<p>I am brown before I am human. This is something I’ve learnt to live with staying in Melbourne. It isn’t something I’m okay with. It shouldn’t be, but it is how I adapted to a society that often sees me as an alien.</p>
Written by anonymous.
The speech given at the University’s exchange program information night still makes me scoff:
“Be prepared to be treated differently in America because you speak with an Australian accent.”
Firstly, Americans love the accent. Secondly, I find it remarkably unfair how this is not something they ever had to worry about. Lastly, the colour of my skin always trumps my nationality, behaviour, and intelligence: I am brown before I am human. These are the words I often recite to myself to avoid further disappointment in this city, of which I am a rightful citizen.
I am brown before I am human. This is something I’ve learnt to live with staying in Melbourne. It isn’t something I’m okay with. It shouldn’t be, but it is how I adapted to a society that often sees me as an alien. However, I didn’t realise how unconscious and involuntary this adaptation was until my exchange program in Wisconsin.
Naturally, I was prepared for the worst, having heard so much racism on American news and my friends’ negative experiences in isolated small American towns. It was a lovely surprise though, when people in the University of Wisconsin — Madison treated me with respect and included me from day one. I was offered a part-time job after distributing resumes within a week. Even when I visited other cities, nobody looked at me like I was different. I was approached by strangers in classes, parties, and bars to strike up random conversations and to just have fun.
In short, I was treated normally. I let my guard down and enjoyed myself thoroughly. I felt included. I didn’t have to put extra effort to looking “well-educated” during the day and “Western” and sparsely-clothed just so I could get into clubs after 11pm. No longer did I need to overthink my next sentence or figure out how to approach classmates first during discussions and keep them interested. I didn’t feel insecure when I didn’t want to drink alcohol or pay for an overpriced meal. I let my guard down because I no longer needed it.
But, from the moment I landed back in Melbourne, I felt uncomfortable in my own skin. It dawned on me how feeling normal and included was a privilege for people who looked and spoke like me here. It’s not something we were taught to endure growing up, we learned it as a form of survival. I’m always afraid of saying the wrong things to the white locals I see in my tutorial classes. Why do they keep to themselves? Why do they think I won’t understand their jokes and “intellectual” conversations? Why do I always get a surprised remark about the fact that I can speak proper English when I’m from a “third world country”?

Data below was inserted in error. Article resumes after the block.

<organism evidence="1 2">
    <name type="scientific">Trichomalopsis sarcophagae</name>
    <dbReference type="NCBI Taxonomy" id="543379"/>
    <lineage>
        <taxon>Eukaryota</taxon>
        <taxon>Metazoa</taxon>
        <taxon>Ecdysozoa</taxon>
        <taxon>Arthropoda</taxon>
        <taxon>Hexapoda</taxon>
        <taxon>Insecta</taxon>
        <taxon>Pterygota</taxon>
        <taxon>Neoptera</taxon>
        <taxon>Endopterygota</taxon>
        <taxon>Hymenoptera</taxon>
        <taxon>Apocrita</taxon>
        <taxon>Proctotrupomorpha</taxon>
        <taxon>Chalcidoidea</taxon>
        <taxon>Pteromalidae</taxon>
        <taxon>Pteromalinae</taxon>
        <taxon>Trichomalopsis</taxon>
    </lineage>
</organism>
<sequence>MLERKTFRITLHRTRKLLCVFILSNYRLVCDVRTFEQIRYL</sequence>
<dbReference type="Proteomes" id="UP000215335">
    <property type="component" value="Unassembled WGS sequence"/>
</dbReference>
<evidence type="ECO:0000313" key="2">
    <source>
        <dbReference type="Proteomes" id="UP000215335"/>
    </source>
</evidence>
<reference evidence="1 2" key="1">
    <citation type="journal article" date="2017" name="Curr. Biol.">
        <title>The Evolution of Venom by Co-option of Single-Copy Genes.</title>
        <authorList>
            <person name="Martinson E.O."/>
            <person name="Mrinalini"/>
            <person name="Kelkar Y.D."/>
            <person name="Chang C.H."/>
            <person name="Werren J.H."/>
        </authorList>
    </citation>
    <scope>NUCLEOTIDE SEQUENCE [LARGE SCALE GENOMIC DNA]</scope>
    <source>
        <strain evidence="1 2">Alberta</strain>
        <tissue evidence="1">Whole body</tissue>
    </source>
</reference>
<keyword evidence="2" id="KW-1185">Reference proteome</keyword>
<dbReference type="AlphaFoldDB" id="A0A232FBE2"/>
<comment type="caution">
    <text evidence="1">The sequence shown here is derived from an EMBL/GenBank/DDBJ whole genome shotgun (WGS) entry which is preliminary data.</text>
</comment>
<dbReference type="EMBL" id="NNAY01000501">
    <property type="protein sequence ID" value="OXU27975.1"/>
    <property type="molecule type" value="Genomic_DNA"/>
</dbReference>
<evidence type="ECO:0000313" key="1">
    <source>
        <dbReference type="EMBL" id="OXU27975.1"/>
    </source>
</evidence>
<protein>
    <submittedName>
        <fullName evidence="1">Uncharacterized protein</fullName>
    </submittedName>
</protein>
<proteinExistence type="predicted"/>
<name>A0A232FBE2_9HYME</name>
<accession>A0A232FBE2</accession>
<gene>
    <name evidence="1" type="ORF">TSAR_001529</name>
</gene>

No, I’m sorry but I’m not Indian just because I’m brown. Please don’t say you feel sorry for us when we fast during Ramadan or look for halal meat or wear a hijab. Don’t try to convince us we’re being oppressed and unreasonable. There’s a reason we do it. And please don’t think you should be the one to proofread an assignment just because you’re a white Australian.
I feared America because I heard of the frequent injustice that happens to people who look different. I was excited to come to Melbourne because it was voted the most liveable city in the world. Yes, Australia is known to be rather racist but the racism and exclusion felt by international students aren’t spoken of at all. This lack of awareness could be the reason locals don’t try to change or why international students think it’s normal to not be a part of the local community. We didn’t grow up here, so it shouldn’t feel like home, right? WRONG!
We’re all in the same boat here. We are all working hard to get through university. We share similar vices: partying, sex, Netflix, splurging on food and other materialistic things. We struggle with our mental health.
So, here’s a wild idea. If you grew up here or look and speak like a local, use your social status and privilege to help people around you feel included. Branch out from your highschool cliques and approach that non-white international student next to you first. Exchange your cultures and interests. Invite them to your next hangout. Actually introduce them to your friends instead of leaving them alone in a corner. You have the upper-hand here.
Rather than handing out fliers and speaking about injustices, put some of your words into actions. Raise awareness and keep this topic circulating till it’s no longer a problem.
All we want is to be human.